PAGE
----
There is panic in market. Is it comparable with the Great Depression? The question can only be answered with time.

Most of us haven’t seen the 1930s, and I personally believe the contexts are largely different.

The panic is so much palpable can easily be understood as market participants in Asia stay glued to US-markets late at night to understand how much the bleeding would be next day morning. I myself did so yesterday night, and went to sleep with more uncertainties.

Globally, people with leveraged exposures search all global news sources to understand any direction – if there is any at all in this madness. Many investors also do – to exit or to pump in more money.

Time is the essence. These are times like a financial riot. In India, we are familiar with riots of different types. People get killed – and rarely get justice in times of riots. SEC was sleeping or was it the Fed. won’t matter when one gets killed financially.

Online news-reports suggest there aren’t any liquidity, no inter-banking lending, effectively no trust. Our currencies effectively work on trust – otherwise they are just papers. So are our financial commitments on some instruments.  Gold surged yesterday by nearly 10%. I read about such possibilities, but never dreamt it was so near.

And here are a few fundamental questions. To all policy-makers around the world across nations from the US to Europe to Japan to China to Russia to India and all the rest – from sections of global citizens who have exposures in financial markets as well as are tax-payers.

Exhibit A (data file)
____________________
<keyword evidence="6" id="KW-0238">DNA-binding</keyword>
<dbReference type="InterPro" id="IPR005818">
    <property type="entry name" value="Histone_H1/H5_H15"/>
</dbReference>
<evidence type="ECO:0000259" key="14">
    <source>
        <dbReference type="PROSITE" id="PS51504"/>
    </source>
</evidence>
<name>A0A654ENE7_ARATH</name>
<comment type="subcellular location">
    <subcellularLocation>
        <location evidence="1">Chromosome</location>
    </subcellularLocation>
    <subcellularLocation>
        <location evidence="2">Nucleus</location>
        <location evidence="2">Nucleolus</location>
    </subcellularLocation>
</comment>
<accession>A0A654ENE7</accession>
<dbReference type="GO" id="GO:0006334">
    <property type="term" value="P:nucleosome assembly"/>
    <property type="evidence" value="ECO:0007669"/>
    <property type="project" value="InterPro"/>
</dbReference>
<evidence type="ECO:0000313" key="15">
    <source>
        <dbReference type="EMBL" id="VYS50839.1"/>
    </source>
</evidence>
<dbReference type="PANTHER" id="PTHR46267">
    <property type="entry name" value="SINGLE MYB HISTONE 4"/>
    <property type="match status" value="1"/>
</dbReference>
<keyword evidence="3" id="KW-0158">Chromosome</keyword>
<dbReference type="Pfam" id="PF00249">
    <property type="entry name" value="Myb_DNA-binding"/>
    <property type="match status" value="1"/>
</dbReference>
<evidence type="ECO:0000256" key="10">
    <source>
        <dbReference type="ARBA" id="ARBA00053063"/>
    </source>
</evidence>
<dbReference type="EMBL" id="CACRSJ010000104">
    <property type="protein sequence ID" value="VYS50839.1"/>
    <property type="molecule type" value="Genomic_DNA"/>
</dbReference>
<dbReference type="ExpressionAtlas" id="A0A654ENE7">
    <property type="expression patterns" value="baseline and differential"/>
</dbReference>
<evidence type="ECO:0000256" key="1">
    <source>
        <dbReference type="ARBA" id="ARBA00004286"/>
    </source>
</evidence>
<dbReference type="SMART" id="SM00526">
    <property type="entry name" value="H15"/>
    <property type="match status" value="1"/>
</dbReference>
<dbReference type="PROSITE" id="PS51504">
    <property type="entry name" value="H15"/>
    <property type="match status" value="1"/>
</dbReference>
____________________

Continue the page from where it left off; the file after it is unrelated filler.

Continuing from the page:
1. Are financial markets needed? If yes (which I think to be true), what mechanism do they have to protect investors? After all financial markets aren’t casinos. But the bail-outs showed investors getting wiped out. So the investor-tax payer citizen lost twice when a bail-out takes place.
  2. A hooligan can always put a gun at a citizen’s head and rob. Panic/lack of liquidity is something similar to investors/financial markets. This panic is lasting for weeks now – what are the policy-makers doing to restore liquidity, globally? (There’s a Bloomberg article that makes sense here). And there’s renewed hope as the Federal Reserve signal more role, but question remains on how effective it would be this time).
  3. There are certain noises coming from China – one article in one of their politically controlled dailies and now one more seminar speech by another influential man.
    1. The noises are valid, but the question is, as raised by another professor, should we 1st try to extinguish the fire globally; or debate and blame each other rather than acting first to douse the fire. For non-regular market participants, unless one makes the funds available within stipulated time in financial markets, the chain cracks. So participants have been racing against time to hoard cash to survive by minutes now.
    2. Above point is more relevant if we revisit creative destruction (for a new financial order in the world) as suggested by Schumpeter. Creative destruction happens in times of stability or turmoil? I myself believed for long that the US is living beyond its own means; but are there any alternative systems? Are the same Chinese policy-makers ready to allow Yuan (or renminbi) to be traded freely? Didn’t they help maintaining a strong dollar with pegged currency?
    3. While talking about free markets, just like the Yuan is controlled, so are various other instruments in the name of manipulations. If we allow the market indeed to be free, without bail out and interventions, the crash would happen quickly and they there will be a new beginning. Not in one day, but within months at most.